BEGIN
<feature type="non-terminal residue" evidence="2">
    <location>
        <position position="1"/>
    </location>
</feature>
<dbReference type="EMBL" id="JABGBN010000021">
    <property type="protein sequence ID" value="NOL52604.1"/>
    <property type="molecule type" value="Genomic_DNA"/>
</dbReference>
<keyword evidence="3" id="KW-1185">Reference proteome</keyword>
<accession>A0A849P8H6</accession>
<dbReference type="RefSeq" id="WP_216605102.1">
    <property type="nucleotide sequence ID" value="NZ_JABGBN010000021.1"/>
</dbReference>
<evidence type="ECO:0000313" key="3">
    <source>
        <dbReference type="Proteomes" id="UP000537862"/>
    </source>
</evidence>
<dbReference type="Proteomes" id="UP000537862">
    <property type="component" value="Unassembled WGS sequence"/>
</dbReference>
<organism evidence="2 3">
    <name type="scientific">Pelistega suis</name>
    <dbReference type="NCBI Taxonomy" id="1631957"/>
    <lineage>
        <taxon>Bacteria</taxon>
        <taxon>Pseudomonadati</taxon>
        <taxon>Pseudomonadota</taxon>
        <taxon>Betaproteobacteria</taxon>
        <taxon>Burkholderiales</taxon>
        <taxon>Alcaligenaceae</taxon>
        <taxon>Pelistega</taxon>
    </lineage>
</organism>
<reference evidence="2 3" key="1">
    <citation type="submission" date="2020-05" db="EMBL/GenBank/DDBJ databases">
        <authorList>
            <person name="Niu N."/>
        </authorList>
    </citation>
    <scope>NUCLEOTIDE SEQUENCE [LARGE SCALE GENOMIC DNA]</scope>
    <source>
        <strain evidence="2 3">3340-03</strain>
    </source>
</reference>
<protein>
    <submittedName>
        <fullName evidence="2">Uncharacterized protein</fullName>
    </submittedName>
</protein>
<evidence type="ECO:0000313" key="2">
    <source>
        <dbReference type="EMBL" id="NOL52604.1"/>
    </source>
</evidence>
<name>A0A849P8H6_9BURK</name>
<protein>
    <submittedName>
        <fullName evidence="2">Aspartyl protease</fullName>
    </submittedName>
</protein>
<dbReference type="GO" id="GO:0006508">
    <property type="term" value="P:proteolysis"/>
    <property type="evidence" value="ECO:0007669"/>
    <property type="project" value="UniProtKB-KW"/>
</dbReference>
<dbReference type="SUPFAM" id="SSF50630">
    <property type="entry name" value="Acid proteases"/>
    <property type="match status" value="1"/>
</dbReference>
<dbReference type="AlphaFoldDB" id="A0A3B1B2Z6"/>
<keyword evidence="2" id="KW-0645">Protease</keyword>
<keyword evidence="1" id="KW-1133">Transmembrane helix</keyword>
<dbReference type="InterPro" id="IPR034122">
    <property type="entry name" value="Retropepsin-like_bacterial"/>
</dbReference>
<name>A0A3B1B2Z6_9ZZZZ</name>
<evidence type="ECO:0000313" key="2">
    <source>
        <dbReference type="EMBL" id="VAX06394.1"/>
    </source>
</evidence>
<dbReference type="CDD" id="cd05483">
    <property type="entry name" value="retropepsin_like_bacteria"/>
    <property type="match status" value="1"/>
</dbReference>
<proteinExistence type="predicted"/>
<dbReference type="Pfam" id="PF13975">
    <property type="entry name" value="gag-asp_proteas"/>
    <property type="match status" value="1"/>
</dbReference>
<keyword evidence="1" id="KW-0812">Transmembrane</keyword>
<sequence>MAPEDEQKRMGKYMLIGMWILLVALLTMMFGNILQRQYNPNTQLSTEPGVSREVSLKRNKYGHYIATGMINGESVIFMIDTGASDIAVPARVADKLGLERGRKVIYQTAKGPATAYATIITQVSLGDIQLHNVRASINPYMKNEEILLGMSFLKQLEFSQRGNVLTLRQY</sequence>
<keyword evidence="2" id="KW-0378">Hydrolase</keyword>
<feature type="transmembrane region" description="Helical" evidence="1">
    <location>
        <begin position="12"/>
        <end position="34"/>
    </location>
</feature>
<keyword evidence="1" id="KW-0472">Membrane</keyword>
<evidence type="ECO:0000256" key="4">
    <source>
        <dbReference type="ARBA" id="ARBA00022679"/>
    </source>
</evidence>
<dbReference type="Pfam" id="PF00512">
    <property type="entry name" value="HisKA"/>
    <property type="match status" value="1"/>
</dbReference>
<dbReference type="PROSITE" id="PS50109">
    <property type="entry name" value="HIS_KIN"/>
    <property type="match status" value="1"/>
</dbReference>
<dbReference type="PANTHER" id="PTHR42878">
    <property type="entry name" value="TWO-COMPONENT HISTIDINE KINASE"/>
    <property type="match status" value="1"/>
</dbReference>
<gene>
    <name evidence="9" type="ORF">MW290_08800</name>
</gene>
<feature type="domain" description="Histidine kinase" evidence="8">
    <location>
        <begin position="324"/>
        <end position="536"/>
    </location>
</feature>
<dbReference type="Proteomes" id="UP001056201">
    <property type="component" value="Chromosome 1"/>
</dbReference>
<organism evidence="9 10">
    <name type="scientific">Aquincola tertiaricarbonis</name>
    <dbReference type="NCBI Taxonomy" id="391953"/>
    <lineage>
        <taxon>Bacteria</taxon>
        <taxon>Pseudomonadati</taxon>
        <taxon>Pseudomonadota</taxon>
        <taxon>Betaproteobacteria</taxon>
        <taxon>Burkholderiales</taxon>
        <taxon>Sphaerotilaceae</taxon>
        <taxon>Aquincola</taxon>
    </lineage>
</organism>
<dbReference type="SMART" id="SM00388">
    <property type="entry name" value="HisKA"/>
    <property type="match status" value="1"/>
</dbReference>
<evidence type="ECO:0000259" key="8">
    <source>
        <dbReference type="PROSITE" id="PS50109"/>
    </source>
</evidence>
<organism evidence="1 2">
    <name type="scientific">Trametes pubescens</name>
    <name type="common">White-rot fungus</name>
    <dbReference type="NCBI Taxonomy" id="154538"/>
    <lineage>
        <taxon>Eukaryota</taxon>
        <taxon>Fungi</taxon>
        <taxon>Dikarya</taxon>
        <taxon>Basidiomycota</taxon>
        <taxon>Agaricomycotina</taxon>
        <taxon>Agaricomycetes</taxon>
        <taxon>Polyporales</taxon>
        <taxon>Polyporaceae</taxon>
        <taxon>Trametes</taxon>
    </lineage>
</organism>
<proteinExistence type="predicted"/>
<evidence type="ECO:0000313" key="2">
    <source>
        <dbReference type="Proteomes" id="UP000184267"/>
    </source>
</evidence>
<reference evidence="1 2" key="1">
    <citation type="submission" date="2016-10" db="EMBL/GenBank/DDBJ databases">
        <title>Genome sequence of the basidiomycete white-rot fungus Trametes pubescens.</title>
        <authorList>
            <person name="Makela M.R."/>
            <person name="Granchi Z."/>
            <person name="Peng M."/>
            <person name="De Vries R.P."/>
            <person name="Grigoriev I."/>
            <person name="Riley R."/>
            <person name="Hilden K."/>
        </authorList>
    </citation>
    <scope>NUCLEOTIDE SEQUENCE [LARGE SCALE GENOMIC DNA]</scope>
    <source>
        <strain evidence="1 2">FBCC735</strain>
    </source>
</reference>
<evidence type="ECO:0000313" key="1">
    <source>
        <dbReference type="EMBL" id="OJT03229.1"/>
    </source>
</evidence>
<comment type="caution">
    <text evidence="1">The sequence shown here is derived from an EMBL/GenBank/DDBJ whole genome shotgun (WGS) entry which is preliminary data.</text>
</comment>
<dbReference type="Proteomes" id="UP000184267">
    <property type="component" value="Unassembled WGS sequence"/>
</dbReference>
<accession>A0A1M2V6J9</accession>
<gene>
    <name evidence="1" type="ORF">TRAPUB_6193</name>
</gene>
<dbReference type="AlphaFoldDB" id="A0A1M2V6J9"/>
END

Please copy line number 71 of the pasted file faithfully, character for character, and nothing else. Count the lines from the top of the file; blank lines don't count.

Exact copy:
</dbReference>